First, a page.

Headteachers say inspectors are ignoring or dismissing the harsh realities of Covid in schools
After more than two decades at inner-city secondary schools, Helen Roberts*, a headteacher, resigned from the job she loves earlier this month. It was not the intense pressure of the pandemic that tipped her over the edge – though that has been tough – but an Ofsted inspection.
“Our inspector was intimidating, raising his voice and making accusations. There was not one apology each time I proved his accusation unfounded. He just swiftly switched to another accusation, then another,” she says. The inspection also unnerved some students. “They felt they were being interrogated and pressured to give negative feedback.”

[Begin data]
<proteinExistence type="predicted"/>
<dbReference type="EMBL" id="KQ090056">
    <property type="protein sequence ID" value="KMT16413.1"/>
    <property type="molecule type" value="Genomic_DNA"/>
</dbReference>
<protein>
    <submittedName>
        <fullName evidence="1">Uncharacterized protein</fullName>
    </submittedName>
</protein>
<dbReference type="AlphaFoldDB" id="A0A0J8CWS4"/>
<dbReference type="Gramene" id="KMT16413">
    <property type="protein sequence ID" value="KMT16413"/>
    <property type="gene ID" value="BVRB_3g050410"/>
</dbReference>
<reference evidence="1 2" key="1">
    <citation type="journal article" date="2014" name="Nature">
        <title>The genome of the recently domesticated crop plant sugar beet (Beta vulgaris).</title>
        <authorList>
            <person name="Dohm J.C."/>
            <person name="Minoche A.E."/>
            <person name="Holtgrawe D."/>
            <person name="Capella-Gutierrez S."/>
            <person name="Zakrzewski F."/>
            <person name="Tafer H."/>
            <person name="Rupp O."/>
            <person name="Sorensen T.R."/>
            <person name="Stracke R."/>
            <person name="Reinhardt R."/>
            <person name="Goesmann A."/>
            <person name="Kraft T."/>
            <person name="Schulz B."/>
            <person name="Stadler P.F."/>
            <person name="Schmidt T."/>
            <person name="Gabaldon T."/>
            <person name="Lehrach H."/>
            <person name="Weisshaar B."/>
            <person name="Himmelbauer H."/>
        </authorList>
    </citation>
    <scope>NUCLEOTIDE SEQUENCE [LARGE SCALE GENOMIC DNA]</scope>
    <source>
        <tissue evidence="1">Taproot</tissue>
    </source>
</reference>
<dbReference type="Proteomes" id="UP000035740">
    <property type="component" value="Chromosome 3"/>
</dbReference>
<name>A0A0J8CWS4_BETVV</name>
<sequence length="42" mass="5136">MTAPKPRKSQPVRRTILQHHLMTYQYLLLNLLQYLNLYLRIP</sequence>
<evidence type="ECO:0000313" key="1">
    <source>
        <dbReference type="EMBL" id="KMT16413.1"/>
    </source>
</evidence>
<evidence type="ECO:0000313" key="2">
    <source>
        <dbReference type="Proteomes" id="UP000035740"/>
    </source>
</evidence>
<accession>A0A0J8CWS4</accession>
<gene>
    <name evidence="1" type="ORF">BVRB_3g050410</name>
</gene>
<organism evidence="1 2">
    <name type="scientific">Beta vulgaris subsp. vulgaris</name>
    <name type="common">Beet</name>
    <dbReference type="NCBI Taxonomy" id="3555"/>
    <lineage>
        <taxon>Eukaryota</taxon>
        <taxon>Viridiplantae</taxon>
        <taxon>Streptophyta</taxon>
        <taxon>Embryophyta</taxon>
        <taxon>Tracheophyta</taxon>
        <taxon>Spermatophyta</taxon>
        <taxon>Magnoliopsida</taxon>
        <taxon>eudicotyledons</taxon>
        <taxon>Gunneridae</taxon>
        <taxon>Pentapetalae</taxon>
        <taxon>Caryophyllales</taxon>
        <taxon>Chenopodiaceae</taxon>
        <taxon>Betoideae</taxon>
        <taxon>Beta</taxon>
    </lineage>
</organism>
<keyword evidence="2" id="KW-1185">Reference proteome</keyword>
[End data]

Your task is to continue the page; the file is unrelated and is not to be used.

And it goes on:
Roberts says her deputy went home after being given “a pounding” by the inspector – and has yet to return. Another “outstanding” teacher, who was “loved and respected by colleagues and pupils”, resigned last week, saying she never wanted to experience an Ofsted inspection again. Roberts feels the same way.
Since the pandemic, attendance at her school has been poor and there has been a 40% increase in referrals to social care. Roberts says criminal child exploitation, mental health problems, children going missing and substance misuse problems have all “exploded”. Staff absences have rocketed because of Covid and few supply teachers are available. Some staff are on long-term leave and those who are still working say they are exhausted.